Devil’s Head Character stein – Self-explanatory. One of the most popular Character steins. Shown above ▲: The original, made by E. Bohne Söhne.
New version made by Stahl & Co., Rudolstadt.
Diesenger, Adolph – A very collectable stein maker. See DRGM 154927 (see below ▼ ▼)
For more info, see: http://www.thepatriotexchange.com/pss/hisfai.htm
Diamond cut – The form of copper wheel cutting making any number of diamond point designs on blown glass drinking vessels. Shown above ▲: Three set-on-lid drinking vessels, all from Bohemia, about 1830 -50. [FWTD]
Diamond cut pattern – Self-explanatory. Usually found on silver, pewter, or any other metal stein. Show above ▲: A double cut diamond pattern. Most likely Austrian. Circa 1850. This is not a Weygang piece! The angel feet were added later. [FWTD]
▼ Almost the same pattern on this blown glass as on the pewter server above.
Body is probably by Theresienthal glashütte. Pewterer unknown.
Diana – Roman Goddess of the Hunt – Wikipedia says: In Roman mythology, Diana (“heavenly” or “divine”) was the goddess of the hunt, the moon and birthing, being associated with wild animals and woodland, and having the power to talk to and control animals.
As Germany was known for its woods and hunting of deer, boar and other animals, lot of hunting motif steins feature Diana. She is most always [100% = ?] represented by having a bow and arrows. Shown above ▲: A much newer 2 liter pottery stein showing a medieval hunter and Diana.
Dice (Wager) cup – Shown above ▲: A 6 .75 inch tall German marked gambling cup of silver, with three dice in a blown clear glass semi-ball at the bottom of the cup. Circa 1850. Rare!
Dice (Wager) mugs – An olde time English gambling devise. Most of these are in pewter but “Old Sheffield Plate” beakers with dice were also made in the early 1800’s. SEE PHOTO 5 BELOW.
A 5 and 3/4 inch pewter Dice mug made for the a member of the Wiltshire Regiment. It has a glass bottom with three tiny dice made of bone. [FWTD]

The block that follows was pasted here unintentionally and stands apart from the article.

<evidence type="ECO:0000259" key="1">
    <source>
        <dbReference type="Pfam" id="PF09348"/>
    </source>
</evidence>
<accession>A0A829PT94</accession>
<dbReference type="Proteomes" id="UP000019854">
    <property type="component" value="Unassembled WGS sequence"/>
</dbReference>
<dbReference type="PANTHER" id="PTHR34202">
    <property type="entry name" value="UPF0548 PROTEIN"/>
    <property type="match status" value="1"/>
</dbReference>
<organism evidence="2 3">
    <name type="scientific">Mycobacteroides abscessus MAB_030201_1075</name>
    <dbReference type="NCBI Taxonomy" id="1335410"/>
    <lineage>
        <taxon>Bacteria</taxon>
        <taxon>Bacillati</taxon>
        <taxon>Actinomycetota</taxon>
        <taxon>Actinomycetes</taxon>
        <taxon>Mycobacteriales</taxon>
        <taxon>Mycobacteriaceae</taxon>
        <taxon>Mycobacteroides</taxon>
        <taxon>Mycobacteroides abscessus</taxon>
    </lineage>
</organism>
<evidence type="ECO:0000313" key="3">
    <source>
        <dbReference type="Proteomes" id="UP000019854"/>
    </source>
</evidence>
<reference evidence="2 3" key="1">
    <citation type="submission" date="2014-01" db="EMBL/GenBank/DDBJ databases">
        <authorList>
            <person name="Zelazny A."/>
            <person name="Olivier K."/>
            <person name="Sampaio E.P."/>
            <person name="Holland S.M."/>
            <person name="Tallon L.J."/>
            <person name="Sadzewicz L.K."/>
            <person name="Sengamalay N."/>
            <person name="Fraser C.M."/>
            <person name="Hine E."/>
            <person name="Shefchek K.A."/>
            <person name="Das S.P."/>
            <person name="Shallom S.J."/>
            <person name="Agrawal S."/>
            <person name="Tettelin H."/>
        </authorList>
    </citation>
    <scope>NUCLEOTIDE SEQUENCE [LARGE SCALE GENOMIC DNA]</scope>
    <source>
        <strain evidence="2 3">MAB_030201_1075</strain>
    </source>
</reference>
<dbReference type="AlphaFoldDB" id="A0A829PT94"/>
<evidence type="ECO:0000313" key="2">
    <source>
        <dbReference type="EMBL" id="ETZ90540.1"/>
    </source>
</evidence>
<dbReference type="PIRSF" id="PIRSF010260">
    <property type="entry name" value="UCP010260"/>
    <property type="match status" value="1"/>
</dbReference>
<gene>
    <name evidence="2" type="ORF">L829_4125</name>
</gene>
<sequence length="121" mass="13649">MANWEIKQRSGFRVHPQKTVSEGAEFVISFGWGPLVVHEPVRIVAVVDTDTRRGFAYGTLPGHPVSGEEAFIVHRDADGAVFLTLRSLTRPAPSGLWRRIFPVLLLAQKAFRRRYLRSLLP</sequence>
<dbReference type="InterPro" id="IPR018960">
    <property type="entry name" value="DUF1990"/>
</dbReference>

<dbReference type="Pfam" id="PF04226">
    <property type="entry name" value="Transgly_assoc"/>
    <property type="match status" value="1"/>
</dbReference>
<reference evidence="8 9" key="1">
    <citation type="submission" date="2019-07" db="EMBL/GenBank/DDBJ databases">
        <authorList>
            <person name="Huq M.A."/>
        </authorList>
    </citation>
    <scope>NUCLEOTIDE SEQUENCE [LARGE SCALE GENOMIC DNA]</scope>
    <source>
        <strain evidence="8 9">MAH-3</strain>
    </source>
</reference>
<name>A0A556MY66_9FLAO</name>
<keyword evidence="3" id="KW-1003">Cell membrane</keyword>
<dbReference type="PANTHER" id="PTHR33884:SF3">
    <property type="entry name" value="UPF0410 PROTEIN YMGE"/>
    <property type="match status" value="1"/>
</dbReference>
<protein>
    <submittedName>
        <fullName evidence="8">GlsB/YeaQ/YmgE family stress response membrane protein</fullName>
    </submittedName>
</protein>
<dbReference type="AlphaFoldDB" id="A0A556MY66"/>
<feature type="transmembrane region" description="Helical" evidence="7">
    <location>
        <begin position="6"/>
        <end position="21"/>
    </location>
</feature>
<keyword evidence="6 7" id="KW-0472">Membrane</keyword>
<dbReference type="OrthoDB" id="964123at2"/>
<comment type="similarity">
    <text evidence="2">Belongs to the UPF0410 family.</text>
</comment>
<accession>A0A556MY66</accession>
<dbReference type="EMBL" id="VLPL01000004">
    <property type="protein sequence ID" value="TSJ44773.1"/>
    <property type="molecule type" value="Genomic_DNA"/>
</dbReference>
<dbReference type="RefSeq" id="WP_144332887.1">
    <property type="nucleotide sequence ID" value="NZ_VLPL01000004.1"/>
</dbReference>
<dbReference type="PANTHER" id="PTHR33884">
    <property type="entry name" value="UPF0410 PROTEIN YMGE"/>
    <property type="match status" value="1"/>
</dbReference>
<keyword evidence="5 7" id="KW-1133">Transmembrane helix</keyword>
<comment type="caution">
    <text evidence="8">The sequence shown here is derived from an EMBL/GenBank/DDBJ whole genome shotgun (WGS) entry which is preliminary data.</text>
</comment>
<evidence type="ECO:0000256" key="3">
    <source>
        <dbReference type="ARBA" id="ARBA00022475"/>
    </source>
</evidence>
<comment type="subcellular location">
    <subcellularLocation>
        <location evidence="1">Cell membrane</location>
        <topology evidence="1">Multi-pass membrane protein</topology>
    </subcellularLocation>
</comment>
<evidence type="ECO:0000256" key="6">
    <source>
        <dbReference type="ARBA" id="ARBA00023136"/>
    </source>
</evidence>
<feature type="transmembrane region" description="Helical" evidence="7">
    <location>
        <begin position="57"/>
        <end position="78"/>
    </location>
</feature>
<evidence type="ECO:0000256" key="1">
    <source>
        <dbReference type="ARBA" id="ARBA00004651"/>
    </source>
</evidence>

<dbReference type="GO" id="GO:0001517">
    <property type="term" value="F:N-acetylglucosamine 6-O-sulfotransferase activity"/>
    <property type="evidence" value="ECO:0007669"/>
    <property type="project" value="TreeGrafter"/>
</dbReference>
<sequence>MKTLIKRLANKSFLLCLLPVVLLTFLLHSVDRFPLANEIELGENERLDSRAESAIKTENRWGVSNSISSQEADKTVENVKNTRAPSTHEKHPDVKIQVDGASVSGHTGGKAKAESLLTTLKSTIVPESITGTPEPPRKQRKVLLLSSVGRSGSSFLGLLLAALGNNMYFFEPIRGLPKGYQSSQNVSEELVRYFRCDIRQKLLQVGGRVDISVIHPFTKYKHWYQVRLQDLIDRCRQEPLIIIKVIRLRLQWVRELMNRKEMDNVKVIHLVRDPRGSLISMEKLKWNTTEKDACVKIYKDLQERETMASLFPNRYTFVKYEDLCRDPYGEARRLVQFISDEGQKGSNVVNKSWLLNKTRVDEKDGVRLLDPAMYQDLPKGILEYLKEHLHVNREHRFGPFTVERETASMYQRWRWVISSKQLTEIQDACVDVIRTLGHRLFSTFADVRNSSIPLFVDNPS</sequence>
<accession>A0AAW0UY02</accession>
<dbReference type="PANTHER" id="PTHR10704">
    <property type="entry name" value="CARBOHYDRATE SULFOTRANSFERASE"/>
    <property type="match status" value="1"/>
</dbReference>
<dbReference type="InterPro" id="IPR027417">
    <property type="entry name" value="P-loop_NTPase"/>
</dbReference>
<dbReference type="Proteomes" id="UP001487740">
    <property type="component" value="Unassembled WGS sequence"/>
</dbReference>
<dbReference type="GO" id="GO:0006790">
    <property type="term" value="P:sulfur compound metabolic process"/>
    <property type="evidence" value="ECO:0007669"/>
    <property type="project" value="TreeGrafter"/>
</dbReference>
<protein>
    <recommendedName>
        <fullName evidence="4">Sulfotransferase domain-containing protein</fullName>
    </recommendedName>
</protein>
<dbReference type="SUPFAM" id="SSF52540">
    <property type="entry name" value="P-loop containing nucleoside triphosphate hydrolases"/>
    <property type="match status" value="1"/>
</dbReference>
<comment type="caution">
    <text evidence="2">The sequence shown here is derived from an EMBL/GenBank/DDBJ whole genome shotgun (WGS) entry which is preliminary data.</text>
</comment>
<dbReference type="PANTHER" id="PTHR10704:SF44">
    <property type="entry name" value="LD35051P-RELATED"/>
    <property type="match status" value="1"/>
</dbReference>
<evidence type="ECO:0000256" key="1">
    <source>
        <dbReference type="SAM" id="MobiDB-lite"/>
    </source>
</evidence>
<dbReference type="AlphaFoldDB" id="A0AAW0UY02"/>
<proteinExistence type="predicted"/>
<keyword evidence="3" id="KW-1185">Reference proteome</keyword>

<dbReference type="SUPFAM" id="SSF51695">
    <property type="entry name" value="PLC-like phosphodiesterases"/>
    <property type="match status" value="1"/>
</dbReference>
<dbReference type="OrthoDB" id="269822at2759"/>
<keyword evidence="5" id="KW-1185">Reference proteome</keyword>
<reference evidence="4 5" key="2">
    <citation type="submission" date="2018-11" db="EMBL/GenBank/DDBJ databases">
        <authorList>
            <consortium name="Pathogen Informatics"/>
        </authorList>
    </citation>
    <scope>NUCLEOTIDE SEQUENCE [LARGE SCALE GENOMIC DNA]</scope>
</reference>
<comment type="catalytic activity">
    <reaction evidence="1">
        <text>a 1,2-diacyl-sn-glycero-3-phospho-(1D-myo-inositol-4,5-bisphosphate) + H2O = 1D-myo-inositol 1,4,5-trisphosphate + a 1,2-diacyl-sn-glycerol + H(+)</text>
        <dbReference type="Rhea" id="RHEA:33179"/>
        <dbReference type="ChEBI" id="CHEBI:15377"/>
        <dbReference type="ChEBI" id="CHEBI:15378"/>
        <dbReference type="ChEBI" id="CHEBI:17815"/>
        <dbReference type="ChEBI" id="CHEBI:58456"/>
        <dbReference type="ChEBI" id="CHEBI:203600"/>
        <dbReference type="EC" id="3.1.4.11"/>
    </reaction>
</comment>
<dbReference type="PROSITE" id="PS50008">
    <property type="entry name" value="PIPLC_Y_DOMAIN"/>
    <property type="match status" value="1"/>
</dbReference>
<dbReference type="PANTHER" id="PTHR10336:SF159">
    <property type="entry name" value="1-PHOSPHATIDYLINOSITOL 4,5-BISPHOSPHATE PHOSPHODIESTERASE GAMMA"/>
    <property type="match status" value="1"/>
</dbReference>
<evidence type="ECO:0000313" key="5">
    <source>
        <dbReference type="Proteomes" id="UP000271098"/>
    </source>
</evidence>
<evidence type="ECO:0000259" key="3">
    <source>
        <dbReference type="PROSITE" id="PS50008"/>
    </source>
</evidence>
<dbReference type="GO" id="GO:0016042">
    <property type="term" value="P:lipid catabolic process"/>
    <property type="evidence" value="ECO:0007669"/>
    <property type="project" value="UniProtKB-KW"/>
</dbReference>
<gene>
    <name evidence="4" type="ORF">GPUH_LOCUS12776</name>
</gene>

Shown below ▼: A much newer version of the same thing, this one with five dice. These are quite common.
Here’s another version below ▼. Pewter pint with a spun or “butler” finish. Modern. Unknown maker but American made I think.
Shown above ▲: An “Old Sheffield Plate” (Rolled plate) Dice / Wager Beaker. Used in the taverns, these come with three dice in the glass bottom, and coins of the realm (colored silver separately) embedded into the body. English and Irish versions (identified by the coins used) are known with the Irish one being very, very desirable. These cannot be found on every street corner, most being worn of their silver plating and tossed away years ago! Made from the early 1800’s to the 1850’s when electro-silver plated articles took over the market. [FWTD]
Detail of an embedded coin, with some solder showing. They are not normally found in this good of a condition.
Dice steins / Characters – These character steins are pretty self-explanatory, yes?
Just a different thumblift. 0.5L. Die with dice on inlay lid. [RFA]
A new entry into this category and a bit of “over kill.” Of course, it probably would be hard to drink out of, but not as bad as a lot of the newer ones such as the new Neuschwanstein Castle character stein ▼.